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Comedian, Actor, Writer, Paul Reiser Chats with the Herald Prior to Barbara B. Mann Performance

BY Gary Levine It began, quite accidentally according to Paul Reiser, when he wandered onto the set of Barry Levinson’s 1982 film, “Diner.”

Remarkably gifted and talented, Reiser’s successes were far more impending than fortunate when cast as “Modell” in the comedy-drama that included Kevin Bacon, Mickey Rourke, Steve Guttenberg, Daniel Stern and other notables.

A Piano major at Binghamton University, Reiser gained additional proficiencies in stand-up comedy and theater long before walking at graduation.

Roles followed in “Beverly Hills Cop,” “Beverly Hills Cop II” and “Aliens,” all prior to his 30th birthday.

Perhaps best known for his three seasons as Michael Taylor on NBC’s “My Two Dads” and for portraying Paul Buchman on the Golden Globe and Primetime Emmy winning “Mad About You” series, Reiser has since written three New York Times best-sellers, hosted and presented at countless award galas, composed songs with the likes of Melissa Manchester and appeared in dozens of films and television works.

Enshrined as one of Comedy Central’s “100 Greatest Stand-Ups of All Time,” Reiser remains drawn to the allure of stand-up comedy and the interaction with a live audience.

Despite a frenzied schedule and short notice, Paul was kind enough to chat ahead of this week’s comedy performance at Barbara B. Mann. His intellectual and situation wittiness makes him an absolute pleasure to chat with.

Gary Levine: You are, to say the very least, a man of numerous talents including acting, stand-up comedy, writing, music, film production and much more. What prompts such a diverse pilgrimage? Is it about new challenges? Are you easily bored? What drives an entertainer to become engaged in so many different industries?

Paul Reiser: “You know…it’s interesting. I never really thought of them as deliberate. None of the things that I have done have really been deliberate…other than stand-up. When I was in college, I started doing stand-up and didn’t really think as far as it being a career. I didn’t think that I would have the ability or the dedication to do it. But that was all I really had planned. I find in life…things sort of present themselves and, if they’re appealing, you go down that road and see where it leads you. So, I did not plan to be an actor. And, then, out of nowhere, I got this job in ‘Diner.’ It’s literally an accident. I stumbled into the wrong room…they were casting it and they asked me to sit with the director. I went ‘uh-k’ and the next thing you know, I’m in a movie.”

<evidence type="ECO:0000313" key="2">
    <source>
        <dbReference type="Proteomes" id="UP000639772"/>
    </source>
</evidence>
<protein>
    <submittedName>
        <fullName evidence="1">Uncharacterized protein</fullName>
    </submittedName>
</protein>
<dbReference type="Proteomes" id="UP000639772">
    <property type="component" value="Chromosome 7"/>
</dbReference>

Paul and I laughed at, I suppose, the randomness and unpredictability in life.

“And that opened up some other doors. And TV happened similarly. ‘Mad About You’ came about because I was approached by a studio…’We want you to create a show for yourself.’ And I said ‘Well, I don’t know what I would do.’ I said, ‘I’d kind of want it to be, if anything, sort of like my stand-up,’ which, at the time, I was newly married and I was doing all that material. So, I wrote this script and that became that. Suddenly, it was a hit.”

Reiser continued.

“And, then, I did this album with Julia Fordham. You know, I was a Music major in college…that was a private thing…not private…I just never thought to do it publicly. It was just something that I enjoyed. And, again, it was an accident. I had been a fan of Julia and we had become friendly over the years. I hadn’t seen her in about ten years and bumped into her at a movie.”

Julia Fordham, A.K.A. Jules Fordham, is an extremely gifted British singer and songwriter who provided backing vocals for British pop-artists Kim Wilde and Mari Wilson.

“I said, ‘I just started playing piano, again. I hadn’t for a long time. I have this thing…I don’t know if it’s a song. You want to come over?’ She came over…she took that melody…she went outside and put words to it. I went ‘Oh my God, that’s a good song! Let’s do another one!’ And it was really a joyful, wonderful experience that came very naturally.”